The camera angles in ‘Moulin Rouge!’ serve to tell the story and bring a desired feel to the film. Gary Johnson writes, “’Moulin Rouge!’ frequently descends into burdensome heaps of camera shots”. Luhrmann uses a moving camera throughout the film, this is to make the film more captivating.
One of the scenes in ‘Moulin Rouge!’ is when we see the Duke and the owner of the cabaret one side, and the group of bohemians on the other. There is a distinct line/separation between them, and Luhrmann puts the camera in front of them with its purpose to show the conflict between the two. Love being the reason for the conflict makes conflict seem a lot stronger.
Luhrmann does not want the audience to be passive, so to do this he uses modern music to keep the modern audience invested in specific scenes. He uses this to gain the audience’s attention and to help the audience understand what is happening in some scenes.
Using modern music in films keeps the audience involved in the film. Involved meaning that they can sing and dance along, sometimes getting the song stuck in their heads for the rest of the week. Whenever they hear a specific song, they could automatically think of the movie they watched that included it; which evokes an emotional response in the audience.
For example, ‘William Shakespeare’s Romeo + Juliet’, when they are getting married, the song ‘When Doves Cry’. A picture from the film showing Romeo and Juliet getting married at the church by Prince is sung to make the modern audience invested because that song is popular, and as the song is sung slowly, the audience knows that this is a significant time of the film.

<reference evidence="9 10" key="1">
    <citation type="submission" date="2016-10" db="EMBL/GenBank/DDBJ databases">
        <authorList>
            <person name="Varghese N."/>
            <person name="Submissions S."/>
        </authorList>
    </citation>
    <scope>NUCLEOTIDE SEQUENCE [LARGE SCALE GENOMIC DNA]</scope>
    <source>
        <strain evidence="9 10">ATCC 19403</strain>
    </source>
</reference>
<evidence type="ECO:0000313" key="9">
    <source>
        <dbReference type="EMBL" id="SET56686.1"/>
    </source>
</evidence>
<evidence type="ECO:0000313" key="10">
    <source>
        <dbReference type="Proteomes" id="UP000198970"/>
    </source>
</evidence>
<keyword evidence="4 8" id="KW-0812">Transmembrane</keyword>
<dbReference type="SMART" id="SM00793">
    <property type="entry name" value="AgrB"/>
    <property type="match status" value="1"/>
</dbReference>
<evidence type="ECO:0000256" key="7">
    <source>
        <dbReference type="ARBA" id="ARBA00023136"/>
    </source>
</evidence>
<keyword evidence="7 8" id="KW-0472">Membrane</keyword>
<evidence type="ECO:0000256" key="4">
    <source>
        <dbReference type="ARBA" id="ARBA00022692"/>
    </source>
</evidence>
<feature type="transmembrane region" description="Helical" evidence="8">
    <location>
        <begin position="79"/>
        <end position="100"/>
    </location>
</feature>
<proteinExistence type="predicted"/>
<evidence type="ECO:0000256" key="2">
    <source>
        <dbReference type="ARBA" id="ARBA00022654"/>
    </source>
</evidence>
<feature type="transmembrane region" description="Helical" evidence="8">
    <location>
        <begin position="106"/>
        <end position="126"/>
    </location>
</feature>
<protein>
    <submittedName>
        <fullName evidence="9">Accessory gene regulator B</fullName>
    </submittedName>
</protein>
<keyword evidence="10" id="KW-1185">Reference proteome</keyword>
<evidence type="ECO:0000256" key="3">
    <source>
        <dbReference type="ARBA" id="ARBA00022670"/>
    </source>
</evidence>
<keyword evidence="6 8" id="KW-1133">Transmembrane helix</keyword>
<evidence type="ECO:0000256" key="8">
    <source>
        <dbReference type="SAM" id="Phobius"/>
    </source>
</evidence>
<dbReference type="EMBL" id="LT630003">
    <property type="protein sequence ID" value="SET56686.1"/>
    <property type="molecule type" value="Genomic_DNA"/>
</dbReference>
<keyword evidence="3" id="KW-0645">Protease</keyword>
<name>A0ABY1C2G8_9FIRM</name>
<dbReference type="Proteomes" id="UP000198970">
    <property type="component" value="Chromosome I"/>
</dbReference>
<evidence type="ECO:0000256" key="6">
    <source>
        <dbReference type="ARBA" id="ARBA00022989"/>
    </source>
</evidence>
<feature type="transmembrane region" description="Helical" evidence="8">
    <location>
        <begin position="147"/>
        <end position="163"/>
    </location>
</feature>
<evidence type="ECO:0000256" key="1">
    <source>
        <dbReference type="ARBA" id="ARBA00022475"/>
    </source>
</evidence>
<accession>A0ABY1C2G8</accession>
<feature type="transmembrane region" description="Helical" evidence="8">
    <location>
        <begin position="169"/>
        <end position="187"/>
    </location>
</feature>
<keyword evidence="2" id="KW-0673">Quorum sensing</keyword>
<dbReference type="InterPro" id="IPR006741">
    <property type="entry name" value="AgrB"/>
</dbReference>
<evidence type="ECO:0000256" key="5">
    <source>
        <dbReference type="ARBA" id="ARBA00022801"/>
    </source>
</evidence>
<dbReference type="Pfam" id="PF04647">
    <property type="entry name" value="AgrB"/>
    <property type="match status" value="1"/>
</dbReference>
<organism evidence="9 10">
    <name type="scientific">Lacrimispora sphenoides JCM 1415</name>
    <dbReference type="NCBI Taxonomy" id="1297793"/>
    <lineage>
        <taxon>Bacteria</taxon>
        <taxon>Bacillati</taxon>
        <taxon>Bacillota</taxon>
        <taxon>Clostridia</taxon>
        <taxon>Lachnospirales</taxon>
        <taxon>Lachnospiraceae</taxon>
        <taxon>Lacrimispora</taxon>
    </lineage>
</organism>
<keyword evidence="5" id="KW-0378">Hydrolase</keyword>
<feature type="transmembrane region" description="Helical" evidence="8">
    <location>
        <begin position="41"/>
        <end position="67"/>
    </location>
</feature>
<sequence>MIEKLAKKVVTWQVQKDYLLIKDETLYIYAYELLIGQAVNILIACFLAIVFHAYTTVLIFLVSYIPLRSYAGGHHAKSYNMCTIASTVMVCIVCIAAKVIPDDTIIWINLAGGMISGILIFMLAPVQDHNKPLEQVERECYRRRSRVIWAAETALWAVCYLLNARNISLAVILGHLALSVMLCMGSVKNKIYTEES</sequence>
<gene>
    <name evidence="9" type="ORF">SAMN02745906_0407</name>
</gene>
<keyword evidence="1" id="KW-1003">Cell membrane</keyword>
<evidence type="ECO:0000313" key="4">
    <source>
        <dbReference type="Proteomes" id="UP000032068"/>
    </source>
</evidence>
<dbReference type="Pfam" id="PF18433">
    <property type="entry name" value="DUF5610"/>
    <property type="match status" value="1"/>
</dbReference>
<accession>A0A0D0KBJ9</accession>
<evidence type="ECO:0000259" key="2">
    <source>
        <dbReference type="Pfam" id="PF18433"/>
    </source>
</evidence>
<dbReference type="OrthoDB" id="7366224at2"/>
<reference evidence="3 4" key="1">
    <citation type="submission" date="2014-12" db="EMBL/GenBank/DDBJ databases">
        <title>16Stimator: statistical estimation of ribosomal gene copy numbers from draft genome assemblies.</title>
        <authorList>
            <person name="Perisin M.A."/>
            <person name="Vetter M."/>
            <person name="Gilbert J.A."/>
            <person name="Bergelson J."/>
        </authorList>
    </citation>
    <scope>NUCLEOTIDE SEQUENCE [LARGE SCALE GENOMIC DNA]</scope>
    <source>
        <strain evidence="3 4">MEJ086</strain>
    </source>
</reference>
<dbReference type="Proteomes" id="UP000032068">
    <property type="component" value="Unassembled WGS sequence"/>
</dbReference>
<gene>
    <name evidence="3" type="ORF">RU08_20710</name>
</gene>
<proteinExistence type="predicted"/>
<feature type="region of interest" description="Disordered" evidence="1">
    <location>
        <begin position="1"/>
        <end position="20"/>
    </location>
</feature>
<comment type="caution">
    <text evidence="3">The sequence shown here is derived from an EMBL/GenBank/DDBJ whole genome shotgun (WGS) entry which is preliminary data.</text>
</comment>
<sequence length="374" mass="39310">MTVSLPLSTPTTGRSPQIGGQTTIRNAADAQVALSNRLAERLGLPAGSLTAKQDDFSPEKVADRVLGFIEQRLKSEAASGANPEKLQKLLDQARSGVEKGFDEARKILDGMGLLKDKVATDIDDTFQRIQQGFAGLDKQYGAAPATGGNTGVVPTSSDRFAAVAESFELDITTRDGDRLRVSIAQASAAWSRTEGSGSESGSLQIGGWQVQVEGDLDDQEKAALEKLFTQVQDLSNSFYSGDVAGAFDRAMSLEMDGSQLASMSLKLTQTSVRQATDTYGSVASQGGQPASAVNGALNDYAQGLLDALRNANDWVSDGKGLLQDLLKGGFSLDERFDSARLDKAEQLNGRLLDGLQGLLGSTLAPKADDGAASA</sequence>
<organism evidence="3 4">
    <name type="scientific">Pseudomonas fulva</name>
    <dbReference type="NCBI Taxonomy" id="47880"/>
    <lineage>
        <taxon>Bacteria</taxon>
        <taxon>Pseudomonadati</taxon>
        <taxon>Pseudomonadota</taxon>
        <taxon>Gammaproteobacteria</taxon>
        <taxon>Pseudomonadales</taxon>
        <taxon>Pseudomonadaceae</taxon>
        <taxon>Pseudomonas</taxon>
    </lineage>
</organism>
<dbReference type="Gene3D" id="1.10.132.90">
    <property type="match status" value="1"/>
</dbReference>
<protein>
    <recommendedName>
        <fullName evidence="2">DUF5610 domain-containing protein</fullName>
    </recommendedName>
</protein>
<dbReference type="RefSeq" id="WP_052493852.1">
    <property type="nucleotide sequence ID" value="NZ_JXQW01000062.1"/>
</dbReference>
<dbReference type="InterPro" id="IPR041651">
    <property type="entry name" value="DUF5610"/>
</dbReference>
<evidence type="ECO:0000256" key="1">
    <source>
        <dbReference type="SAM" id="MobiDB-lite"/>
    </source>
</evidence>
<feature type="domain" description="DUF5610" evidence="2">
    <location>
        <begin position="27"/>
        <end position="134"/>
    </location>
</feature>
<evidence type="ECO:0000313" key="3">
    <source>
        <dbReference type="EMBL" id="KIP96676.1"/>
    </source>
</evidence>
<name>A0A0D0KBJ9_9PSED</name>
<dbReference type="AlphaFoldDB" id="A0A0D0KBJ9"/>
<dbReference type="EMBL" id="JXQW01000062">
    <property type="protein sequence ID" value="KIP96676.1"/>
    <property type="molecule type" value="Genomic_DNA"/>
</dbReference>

In the film ‘Moulin Rouge!’, the bright colors and music give the impression of joy throughout the film, which is enhanced by the iritic camera movements. There are many modern songs sung by very famous people. The elephant scene in ‘Moulin Rouge!’ is a great example of using this technique. The elephant love melody includes songs by Kiss, Elton John, The Beetles and more. These artists are very well-known and recognized by the modern audience, and the songs he used are all love songs, keeping them engrossed by the film and they can understand that this specific scene symbolizes love.
Building moments creates connections to characters, which then encourages the audience to become engaged.
Everyone knows how Romeo and Juliet ends; however, Baz Luhrmann builds moments to make it seem like it could end differently and keep the audience at the edge of their seats. At the end of the film, Romeo goes to Juliet’s ‘grave’, and seeing his love ‘dead’ really impacted on him. Juliet slowly wakes up, starting with her head moving. Romeo does not see. Then her fingers twitch. Romeo does not see. She starts to slowly open her eyes. Romeo does not see. She slowly raises her hand to his face, and he drinks poison just before she touches him. It makes the audience hope that just maybe Romeo does not die, and he realizes Juliet is not dead after all. After seeing Romeo die, Juliet commits suicide as she cannot live without Romeo.
In the film ‘Moulin Rouge!’, Luhrmann builds moments by speed. He does this by speeding up and slowing down scenes to make it appealing to the audience. The high angle shots make Christian seem weak and venerable. While the slow-paced editing makes the audience take in the surroundings.